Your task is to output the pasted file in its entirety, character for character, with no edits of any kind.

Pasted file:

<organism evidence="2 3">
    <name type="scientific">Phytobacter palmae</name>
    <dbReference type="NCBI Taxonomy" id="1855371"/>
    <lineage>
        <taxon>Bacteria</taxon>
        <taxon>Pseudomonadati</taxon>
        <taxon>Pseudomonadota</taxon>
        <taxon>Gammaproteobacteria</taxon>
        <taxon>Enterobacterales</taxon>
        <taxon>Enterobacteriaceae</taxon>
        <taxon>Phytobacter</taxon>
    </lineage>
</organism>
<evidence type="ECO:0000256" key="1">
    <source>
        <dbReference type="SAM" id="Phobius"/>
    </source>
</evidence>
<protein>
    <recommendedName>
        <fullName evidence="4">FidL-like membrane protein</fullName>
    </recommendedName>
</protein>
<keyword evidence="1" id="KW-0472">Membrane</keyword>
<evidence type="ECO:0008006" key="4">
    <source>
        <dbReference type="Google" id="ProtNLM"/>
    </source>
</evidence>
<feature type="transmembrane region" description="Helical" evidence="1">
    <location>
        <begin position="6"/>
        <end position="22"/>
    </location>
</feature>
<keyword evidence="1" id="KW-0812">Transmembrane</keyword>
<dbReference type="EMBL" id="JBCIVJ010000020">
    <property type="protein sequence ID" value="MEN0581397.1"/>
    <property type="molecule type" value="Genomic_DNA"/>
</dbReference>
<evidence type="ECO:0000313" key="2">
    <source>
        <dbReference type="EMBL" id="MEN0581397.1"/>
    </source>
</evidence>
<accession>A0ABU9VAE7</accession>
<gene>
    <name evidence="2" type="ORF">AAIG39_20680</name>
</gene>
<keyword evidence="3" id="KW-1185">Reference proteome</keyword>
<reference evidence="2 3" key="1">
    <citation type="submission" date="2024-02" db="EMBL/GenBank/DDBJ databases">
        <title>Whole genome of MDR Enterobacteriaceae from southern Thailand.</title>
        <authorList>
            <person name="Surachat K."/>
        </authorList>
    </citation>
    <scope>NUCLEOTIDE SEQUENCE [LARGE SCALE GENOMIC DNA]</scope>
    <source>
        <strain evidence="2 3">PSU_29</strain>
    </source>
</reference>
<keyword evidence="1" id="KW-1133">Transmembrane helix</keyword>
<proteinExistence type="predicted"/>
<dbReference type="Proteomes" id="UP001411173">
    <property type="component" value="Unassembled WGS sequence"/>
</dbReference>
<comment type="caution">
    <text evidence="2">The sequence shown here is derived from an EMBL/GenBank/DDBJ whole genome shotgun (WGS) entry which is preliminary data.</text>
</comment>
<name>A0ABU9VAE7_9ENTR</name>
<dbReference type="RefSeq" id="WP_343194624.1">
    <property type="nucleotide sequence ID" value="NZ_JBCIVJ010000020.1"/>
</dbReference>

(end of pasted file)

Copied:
<organism evidence="2 3">
    <name type="scientific">Phytobacter palmae</name>
    <dbReference type="NCBI Taxonomy" id="1855371"/>
    <lineage>
        <taxon>Bacteria</taxon>
        <taxon>Pseudomonadati</taxon>
        <taxon>Pseudomonadota</taxon>
        <taxon>Gammaproteobacteria</taxon>
        <taxon>Enterobacterales</taxon>
        <taxon>Enterobacteriaceae</taxon>
        <taxon>Phytobacter</taxon>
    </lineage>
</organism>
<evidence type="ECO:0000256" key="1">
    <source>
        <dbReference type="SAM" id="Phobius"/>
    </source>
</evidence>
<protein>
    <recommendedName>
        <fullName evidence="4">FidL-like membrane protein</fullName>
    </recommendedName>
</protein>
<keyword evidence="1" id="KW-0472">Membrane</keyword>
<evidence type="ECO:0008006" key="4">
    <source>
        <dbReference type="Google" id="ProtNLM"/>
    </source>
</evidence>
<feature type="transmembrane region" description="Helical" evidence="1">
    <location>
        <begin position="6"/>
        <end position="22"/>
    </location>
</feature>
<keyword evidence="1" id="KW-0812">Transmembrane</keyword>
<dbReference type="EMBL" id="JBCIVJ010000020">
    <property type="protein sequence ID" value="MEN0581397.1"/>
    <property type="molecule type" value="Genomic_DNA"/>
</dbReference>
<evidence type="ECO:0000313" key="2">
    <source>
        <dbReference type="EMBL" id="MEN0581397.1"/>
    </source>
</evidence>
<accession>A0ABU9VAE7</accession>
<gene>
    <name evidence="2" type="ORF">AAIG39_20680</name>
</gene>
<keyword evidence="3" id="KW-1185">Reference proteome</keyword>
<reference evidence="2 3" key="1">
    <citation type="submission" date="2024-02" db="EMBL/GenBank/DDBJ databases">
        <title>Whole genome of MDR Enterobacteriaceae from southern Thailand.</title>
        <authorList>
            <person name="Surachat K."/>
        </authorList>
    </citation>
    <scope>NUCLEOTIDE SEQUENCE [LARGE SCALE GENOMIC DNA]</scope>
    <source>
        <strain evidence="2 3">PSU_29</strain>
    </source>
</reference>
<keyword evidence="1" id="KW-1133">Transmembrane helix</keyword>
<proteinExistence type="predicted"/>
<dbReference type="Proteomes" id="UP001411173">
    <property type="component" value="Unassembled WGS sequence"/>
</dbReference>
<comment type="caution">
    <text evidence="2">The sequence shown here is derived from an EMBL/GenBank/DDBJ whole genome shotgun (WGS) entry which is preliminary data.</text>
</comment>
<name>A0ABU9VAE7_9ENTR</name>
<dbReference type="RefSeq" id="WP_343194624.1">
    <property type="nucleotide sequence ID" value="NZ_JBCIVJ010000020.1"/>
</dbReference>